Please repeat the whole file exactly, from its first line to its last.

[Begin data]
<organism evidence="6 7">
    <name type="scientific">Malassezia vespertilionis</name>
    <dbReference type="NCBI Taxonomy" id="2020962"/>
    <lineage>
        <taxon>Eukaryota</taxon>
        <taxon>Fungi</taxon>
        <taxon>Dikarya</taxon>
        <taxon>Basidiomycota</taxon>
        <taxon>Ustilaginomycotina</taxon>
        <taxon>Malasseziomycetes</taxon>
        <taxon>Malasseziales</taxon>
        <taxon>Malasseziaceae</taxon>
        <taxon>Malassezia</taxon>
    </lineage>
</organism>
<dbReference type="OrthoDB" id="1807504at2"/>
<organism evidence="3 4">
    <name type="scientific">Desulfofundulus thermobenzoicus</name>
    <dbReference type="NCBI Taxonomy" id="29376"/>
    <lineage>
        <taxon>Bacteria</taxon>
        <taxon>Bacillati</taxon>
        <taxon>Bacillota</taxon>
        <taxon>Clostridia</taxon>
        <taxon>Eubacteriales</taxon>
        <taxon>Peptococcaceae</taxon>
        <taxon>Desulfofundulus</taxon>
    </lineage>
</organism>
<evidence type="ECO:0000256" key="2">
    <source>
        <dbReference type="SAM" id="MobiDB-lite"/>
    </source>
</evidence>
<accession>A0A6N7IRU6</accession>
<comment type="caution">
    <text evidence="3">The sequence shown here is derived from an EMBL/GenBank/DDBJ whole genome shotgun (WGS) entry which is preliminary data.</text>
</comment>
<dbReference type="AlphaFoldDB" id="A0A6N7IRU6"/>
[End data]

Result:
<organism evidence="6 7">
    <name type="scientific">Malassezia vespertilionis</name>
    <dbReference type="NCBI Taxonomy" id="2020962"/>
    <lineage>
        <taxon>Eukaryota</taxon>
        <taxon>Fungi</taxon>
        <taxon>Dikarya</taxon>
        <taxon>Basidiomycota</taxon>
        <taxon>Ustilaginomycotina</taxon>
        <taxon>Malasseziomycetes</taxon>
        <taxon>Malasseziales</taxon>
        <taxon>Malasseziaceae</taxon>
        <taxon>Malassezia</taxon>
    </lineage>
</organism>
<dbReference type="OrthoDB" id="1807504at2"/>
<organism evidence="3 4">
    <name type="scientific">Desulfofundulus thermobenzoicus</name>
    <dbReference type="NCBI Taxonomy" id="29376"/>
    <lineage>
        <taxon>Bacteria</taxon>
        <taxon>Bacillati</taxon>
        <taxon>Bacillota</taxon>
        <taxon>Clostridia</taxon>
        <taxon>Eubacteriales</taxon>
        <taxon>Peptococcaceae</taxon>
        <taxon>Desulfofundulus</taxon>
    </lineage>
</organism>
<evidence type="ECO:0000256" key="2">
    <source>
        <dbReference type="SAM" id="MobiDB-lite"/>
    </source>
</evidence>
<accession>A0A6N7IRU6</accession>
<comment type="caution">
    <text evidence="3">The sequence shown here is derived from an EMBL/GenBank/DDBJ whole genome shotgun (WGS) entry which is preliminary data.</text>
</comment>
<dbReference type="AlphaFoldDB" id="A0A6N7IRU6"/>